• If you were related to Veronica, how would you respond to her?

Scripture Texts (NRSV) for Sunday, January 3, 2010 (Second Sunday of Christmas)

(Text links are to Oremus Bible Browser. Oremus Bible Browser is not affiliated with or supported by the Evangelical Lutheran Church in America. You can find the calendar of readings for Year C at Lectionary Readings.)

 For lectionary humor and insight, check the weekly comic Agnus Day.

 Jeremiah 31:7-14

Ephesians  1:3-14

John 1:[1-9] 10-18


Today is the second Sunday of Christmas, but the gospel lesson is not a traditional Christmas story.  There are no tales of shepherds, angels, mangers, or innkeepers.  Instead, John talks about the Word, which we often assume to represent Jesus.  He traces the Word back to the creation of the world.  He even uses the same phrase as Genesis 1:1 – “In the beginning…” – to indicate that there is a connection between what God created in Genesis and what God created in the birth of Jesus.  The Word was with God, the Word was God, and the word became flesh in the person of Jesus.

 In addition to “the Word” John mentions two other important things in the opening chapter of his gospel.  The first is John the Baptist.  John the gospel writer and John the Baptist were two different people.  The author was “the beloved disciple”, a brother of James and the son of Zebedee.  John the Baptist was the one who pointed the way to Jesus and was eventually beheaded for his blasphemy.  When Jesus was around, there were many people who thought that John the Baptist was the messiah (or “the Word”).  John the writer wants to make sure that readers know that John the Baptist was an important person, but was not the one.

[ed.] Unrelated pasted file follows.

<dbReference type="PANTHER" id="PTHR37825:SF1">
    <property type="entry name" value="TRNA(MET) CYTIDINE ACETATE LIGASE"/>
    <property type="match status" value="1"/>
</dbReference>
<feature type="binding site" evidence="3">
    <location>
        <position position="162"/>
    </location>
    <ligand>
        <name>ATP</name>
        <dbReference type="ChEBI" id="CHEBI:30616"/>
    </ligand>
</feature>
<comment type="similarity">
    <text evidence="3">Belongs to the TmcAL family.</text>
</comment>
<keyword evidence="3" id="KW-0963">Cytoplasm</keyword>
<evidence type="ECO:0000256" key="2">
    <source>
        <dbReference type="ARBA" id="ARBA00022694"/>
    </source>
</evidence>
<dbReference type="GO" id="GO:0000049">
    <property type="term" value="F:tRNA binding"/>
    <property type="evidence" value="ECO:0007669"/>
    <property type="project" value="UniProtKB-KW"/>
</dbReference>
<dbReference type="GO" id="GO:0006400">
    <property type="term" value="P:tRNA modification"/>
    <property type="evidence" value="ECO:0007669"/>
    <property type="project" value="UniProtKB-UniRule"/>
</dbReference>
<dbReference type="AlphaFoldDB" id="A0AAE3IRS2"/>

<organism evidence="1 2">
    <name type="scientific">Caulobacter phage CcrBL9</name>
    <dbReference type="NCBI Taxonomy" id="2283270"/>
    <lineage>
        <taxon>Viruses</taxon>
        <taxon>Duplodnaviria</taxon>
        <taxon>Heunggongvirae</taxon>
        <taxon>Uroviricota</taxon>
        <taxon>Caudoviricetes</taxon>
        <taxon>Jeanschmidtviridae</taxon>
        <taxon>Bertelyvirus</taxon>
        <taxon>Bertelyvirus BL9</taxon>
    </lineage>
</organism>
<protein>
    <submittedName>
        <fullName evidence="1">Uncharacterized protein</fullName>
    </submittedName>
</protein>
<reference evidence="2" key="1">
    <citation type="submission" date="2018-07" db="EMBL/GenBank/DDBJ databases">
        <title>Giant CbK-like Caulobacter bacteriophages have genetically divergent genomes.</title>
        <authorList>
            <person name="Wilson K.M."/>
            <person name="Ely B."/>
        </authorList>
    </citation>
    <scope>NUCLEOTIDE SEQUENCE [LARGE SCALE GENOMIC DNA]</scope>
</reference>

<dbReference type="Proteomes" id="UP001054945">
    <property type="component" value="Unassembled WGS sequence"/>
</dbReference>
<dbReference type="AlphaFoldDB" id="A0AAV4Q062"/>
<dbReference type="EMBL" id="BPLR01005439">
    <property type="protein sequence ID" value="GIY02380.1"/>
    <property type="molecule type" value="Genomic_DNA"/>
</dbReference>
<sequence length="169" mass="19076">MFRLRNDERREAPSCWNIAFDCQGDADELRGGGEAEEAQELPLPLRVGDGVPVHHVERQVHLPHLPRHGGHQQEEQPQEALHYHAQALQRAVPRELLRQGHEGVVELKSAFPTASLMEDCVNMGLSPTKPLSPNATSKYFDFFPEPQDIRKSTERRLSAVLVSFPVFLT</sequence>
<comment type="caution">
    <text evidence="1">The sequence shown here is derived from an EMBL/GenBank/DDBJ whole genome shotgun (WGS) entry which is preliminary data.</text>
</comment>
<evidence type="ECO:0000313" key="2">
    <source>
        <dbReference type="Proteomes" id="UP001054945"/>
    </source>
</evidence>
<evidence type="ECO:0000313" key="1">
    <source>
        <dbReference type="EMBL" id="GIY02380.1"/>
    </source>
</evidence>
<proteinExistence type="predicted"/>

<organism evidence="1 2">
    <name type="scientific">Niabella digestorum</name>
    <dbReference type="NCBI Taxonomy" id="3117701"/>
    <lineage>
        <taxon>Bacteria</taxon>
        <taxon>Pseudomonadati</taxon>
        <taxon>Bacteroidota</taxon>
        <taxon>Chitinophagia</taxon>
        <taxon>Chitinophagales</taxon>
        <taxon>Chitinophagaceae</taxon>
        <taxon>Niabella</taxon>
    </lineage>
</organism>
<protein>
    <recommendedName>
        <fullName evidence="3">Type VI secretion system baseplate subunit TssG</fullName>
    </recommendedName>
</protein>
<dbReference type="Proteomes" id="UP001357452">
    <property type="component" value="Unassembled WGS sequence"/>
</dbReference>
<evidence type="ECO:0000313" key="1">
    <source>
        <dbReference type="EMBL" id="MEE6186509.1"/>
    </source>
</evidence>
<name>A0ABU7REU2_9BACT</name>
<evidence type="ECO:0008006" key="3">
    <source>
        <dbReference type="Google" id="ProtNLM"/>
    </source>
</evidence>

John also talks about Jesus’ purpose on earth.  On one hand, Jesus will be rejected by the very people he came to save.  On the other hand, he brings “grace upon grace”, truth, and the power to become children of God.  Jesus comes with good news, but not everyone will be ready to receive it.  He will be tested, questioned, beaten, and even put to death.  He comes to teach, to inspire, and, ultimately, to sacrifice his life so that we might live.  What a miracle that God loves us this much!


  • What is the importance of making a connection between God creating the world and God sending Jesus into the world?
  • Why do you think John chose to refer to Jesus as “the Word” instead of just calling him by name?
  • Would you describe Jesus’ coming into the world as a “miracle”?  Why or why not?
  • How does the miracle of Jesus’ arrival on earth inspire you?



Gather colorful paper, markers, glitter, and other decorative items.  Create greeting cards for new mothers in your community.  These could be for women in your neighborhood, church, workplace, or a women’s homeless shelter.  Look for some verses in Scripture that would give hope to someone who had given birth.  (Consider portions of today’s gospel or the Advent and Christmas stories in Matthew or Luke.)  Talk as a group about how you plan to deliver these cards during the week.



God, thank you for the miracle of Jesus’ birth.  We praise you for loving us so much that you forgive our sins and give us the promise of eternal life.  Help us to give hope to those who have none.  Give us the inspiration that comes in the form of a baby, born in a feeding trough, who brings light and life to the world.  Amen